When I first read this, I paused and pondered. Its fuller implications intrigued me.
- Why do we laugh and what are its implications?
- How does it reflects on us?
- And most importantly what does it reveals about us?
Before we delve into the latter two more thought provoking questions here’s the literature review that accurately captures the answer to at least the first one. Laughter has power, the power to energize the hum-drum, add levity to the everyday blah-blah-blah. Laughter carries such a social connection that it’s a way to bond. Cultural anthropologist Mahadev Apte asserts that’s laughter occurs when people are comfortable with one another, when they feel open and free. Dr John Morreall, Professor of Philosophy at Rochester Institute who spent over 30 years researching on humor and authored 5 books and 70 articles on the medical, psychological and social benefits of humor, advocates that (highlighted by me for emphasis):
- Play is not the opposite of work. Companies like Southwest Airlines which have put play and humor into their corporate culture have soared to the top of their industries.
- Physically and mentally, humor is the opposite of stress. Laughter lowers blood pressure, increases blood circulation, reduces muscle tension and pain, and boosts the immune system.
- Humor fosters mental flexibility, blocking negative emotions and allowing us to think our way through problems instead of feeling our way through them. It makes us more creative and better at coping with change.
- When we have a sense of humor about ourselves, we see ourselves more objectively, “as other people do,” to use the words of the old Candid Camera jingle. That makes us less defensive and more cooperative.
- Sharing humor is essential to building and maintaining teams. It’s a kind of emotional intelligence.
- Humor serves as a social lubricant. It improves most kinds of communication, especially potentially threatening messages such as warning, evaluating, criticizing, and saying no. With humor we can complain without bitching.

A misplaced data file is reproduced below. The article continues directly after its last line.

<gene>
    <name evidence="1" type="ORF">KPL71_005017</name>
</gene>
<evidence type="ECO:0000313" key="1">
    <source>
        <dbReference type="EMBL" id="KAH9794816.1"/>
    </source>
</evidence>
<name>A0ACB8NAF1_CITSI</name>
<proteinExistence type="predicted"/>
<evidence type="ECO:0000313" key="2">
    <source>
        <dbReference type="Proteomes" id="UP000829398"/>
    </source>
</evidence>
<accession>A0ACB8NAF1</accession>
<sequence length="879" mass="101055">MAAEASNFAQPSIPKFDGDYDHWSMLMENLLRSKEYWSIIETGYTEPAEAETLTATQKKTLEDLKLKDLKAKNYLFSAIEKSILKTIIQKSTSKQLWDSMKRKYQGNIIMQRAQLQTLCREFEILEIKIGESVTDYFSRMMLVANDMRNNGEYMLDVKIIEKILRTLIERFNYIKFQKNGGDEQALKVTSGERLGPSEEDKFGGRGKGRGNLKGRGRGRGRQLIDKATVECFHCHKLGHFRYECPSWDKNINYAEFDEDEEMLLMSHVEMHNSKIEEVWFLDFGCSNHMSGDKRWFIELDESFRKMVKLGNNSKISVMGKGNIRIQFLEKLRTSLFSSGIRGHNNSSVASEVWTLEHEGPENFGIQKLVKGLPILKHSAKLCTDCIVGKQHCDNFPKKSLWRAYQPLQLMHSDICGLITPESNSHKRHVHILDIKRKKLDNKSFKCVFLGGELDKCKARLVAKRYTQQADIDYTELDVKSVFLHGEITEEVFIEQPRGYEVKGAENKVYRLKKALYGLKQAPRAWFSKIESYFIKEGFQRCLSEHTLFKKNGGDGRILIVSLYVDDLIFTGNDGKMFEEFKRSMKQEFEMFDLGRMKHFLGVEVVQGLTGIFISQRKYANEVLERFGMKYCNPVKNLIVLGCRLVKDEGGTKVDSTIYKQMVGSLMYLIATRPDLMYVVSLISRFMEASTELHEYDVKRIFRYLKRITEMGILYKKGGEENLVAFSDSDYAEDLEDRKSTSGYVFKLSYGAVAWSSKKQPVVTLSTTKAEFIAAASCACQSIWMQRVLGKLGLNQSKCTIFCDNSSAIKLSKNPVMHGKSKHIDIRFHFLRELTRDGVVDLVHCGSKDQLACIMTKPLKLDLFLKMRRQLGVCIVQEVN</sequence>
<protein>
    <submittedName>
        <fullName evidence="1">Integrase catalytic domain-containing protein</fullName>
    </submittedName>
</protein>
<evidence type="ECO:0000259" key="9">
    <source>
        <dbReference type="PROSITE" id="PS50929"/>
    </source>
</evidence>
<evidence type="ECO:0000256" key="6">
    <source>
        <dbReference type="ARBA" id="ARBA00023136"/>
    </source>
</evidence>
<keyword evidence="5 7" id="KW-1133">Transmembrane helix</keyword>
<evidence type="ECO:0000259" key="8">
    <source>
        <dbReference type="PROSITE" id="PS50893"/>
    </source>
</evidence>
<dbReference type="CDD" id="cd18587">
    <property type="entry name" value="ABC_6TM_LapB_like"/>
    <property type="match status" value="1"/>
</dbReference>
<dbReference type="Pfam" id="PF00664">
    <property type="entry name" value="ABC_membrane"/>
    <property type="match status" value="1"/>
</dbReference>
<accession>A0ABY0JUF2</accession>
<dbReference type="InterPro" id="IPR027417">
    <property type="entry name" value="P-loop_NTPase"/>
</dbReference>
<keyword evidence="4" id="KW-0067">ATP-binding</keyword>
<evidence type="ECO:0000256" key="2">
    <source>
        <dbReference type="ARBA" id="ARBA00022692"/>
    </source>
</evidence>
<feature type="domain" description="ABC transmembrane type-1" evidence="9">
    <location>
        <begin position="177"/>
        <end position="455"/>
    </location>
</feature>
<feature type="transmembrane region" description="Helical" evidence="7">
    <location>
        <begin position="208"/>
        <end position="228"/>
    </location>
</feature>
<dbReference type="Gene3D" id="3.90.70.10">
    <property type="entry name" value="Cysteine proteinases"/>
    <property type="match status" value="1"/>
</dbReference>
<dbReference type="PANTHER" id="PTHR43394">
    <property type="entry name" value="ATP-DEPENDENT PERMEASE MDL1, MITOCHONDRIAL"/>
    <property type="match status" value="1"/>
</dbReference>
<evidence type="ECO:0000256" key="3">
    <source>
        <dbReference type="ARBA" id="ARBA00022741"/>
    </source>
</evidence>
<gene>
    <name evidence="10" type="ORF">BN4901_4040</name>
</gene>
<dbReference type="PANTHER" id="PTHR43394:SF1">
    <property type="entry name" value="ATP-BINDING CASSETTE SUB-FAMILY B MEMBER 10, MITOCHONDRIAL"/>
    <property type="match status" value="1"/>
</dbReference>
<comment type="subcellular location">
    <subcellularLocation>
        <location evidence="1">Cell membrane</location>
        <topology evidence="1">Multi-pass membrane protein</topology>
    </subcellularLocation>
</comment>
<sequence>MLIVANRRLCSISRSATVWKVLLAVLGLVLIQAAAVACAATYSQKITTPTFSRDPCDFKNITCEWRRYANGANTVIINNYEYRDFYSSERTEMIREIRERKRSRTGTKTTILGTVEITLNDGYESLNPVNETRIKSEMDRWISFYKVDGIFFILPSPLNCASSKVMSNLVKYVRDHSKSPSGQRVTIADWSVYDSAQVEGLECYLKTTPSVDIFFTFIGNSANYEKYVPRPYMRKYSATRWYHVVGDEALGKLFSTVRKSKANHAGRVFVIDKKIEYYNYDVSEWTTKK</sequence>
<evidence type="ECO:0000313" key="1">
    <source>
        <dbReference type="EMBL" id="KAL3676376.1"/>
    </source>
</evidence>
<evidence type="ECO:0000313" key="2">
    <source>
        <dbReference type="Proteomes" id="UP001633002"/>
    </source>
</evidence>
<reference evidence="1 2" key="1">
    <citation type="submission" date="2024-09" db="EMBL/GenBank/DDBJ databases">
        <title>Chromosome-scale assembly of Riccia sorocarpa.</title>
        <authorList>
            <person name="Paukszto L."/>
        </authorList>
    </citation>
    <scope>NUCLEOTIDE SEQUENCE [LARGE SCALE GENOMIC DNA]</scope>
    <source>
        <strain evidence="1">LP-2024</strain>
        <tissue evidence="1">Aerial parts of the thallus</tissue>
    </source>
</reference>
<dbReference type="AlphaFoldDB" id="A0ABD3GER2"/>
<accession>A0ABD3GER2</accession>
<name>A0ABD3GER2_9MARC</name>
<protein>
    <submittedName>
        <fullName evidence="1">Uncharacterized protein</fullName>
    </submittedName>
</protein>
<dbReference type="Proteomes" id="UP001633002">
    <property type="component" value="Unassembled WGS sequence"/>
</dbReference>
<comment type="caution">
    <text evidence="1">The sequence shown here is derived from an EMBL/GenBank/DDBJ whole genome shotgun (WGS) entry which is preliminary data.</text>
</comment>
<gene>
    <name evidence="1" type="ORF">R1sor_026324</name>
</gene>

- Because humor short-circuits conflict, it is useful in coping with difficult people.
- Not all humor is positive. We need to avoid divisive humor such as sarcasm and sexist humor.
Robert R. Provine, a neuroscientist and Professor of Psychology at University of Maryland, who studied 2000 cases of natural laughter over a period of 10 years, asserts that laughter is part of the universal human vocabulary. All members of the human species understand it. Unlike English or French or Swahili, we don’t have to learn to speak it. We’re born with the capacity to laugh.
One of the remarkable things about laughter is that it occurs unconsciously. You don’t decide to do it. While we can consciously inhibit it, we don’t consciously produce laughter. That’s why it’s very hard to laugh on command or to fake laughter. (Don’t take my word for it: Ask a friend to laugh on the spot.)
Laughter provides powerful, uncensored insights into our unconscious. It simply bubbles up from within us in certain situations.Very little is known about the specific brain mechanisms responsible for laughter. But we do know that laughter is triggered by many sensations and thoughts, and that it activates many parts of the body.
We also know that laughter is a message that we send to other people. We know this because we rarely laugh when we are alone (we laugh to ourselves even less than we talk to ourselves).